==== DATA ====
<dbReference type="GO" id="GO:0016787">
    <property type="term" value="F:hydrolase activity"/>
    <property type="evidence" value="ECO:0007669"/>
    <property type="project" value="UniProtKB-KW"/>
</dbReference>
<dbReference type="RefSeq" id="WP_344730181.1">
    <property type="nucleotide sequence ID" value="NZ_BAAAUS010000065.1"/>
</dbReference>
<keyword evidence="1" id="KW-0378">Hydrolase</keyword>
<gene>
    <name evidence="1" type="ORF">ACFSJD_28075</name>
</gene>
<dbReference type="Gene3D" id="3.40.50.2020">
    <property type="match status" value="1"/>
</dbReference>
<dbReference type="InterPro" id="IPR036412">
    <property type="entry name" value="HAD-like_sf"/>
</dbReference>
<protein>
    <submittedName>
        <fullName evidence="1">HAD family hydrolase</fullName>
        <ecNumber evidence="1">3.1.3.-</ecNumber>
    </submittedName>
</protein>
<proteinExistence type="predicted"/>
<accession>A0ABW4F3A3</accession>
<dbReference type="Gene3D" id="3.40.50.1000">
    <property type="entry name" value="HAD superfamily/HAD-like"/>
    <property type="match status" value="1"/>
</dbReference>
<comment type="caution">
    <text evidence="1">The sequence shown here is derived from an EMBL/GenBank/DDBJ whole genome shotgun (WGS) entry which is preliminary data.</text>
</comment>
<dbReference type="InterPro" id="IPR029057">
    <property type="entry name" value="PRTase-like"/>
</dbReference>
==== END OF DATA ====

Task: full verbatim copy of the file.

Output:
<dbReference type="GO" id="GO:0016787">
    <property type="term" value="F:hydrolase activity"/>
    <property type="evidence" value="ECO:0007669"/>
    <property type="project" value="UniProtKB-KW"/>
</dbReference>
<dbReference type="RefSeq" id="WP_344730181.1">
    <property type="nucleotide sequence ID" value="NZ_BAAAUS010000065.1"/>
</dbReference>
<keyword evidence="1" id="KW-0378">Hydrolase</keyword>
<gene>
    <name evidence="1" type="ORF">ACFSJD_28075</name>
</gene>
<dbReference type="Gene3D" id="3.40.50.2020">
    <property type="match status" value="1"/>
</dbReference>
<dbReference type="InterPro" id="IPR036412">
    <property type="entry name" value="HAD-like_sf"/>
</dbReference>
<protein>
    <submittedName>
        <fullName evidence="1">HAD family hydrolase</fullName>
        <ecNumber evidence="1">3.1.3.-</ecNumber>
    </submittedName>
</protein>
<proteinExistence type="predicted"/>
<accession>A0ABW4F3A3</accession>
<dbReference type="Gene3D" id="3.40.50.1000">
    <property type="entry name" value="HAD superfamily/HAD-like"/>
    <property type="match status" value="1"/>
</dbReference>
<comment type="caution">
    <text evidence="1">The sequence shown here is derived from an EMBL/GenBank/DDBJ whole genome shotgun (WGS) entry which is preliminary data.</text>
</comment>
<dbReference type="InterPro" id="IPR029057">
    <property type="entry name" value="PRTase-like"/>
</dbReference>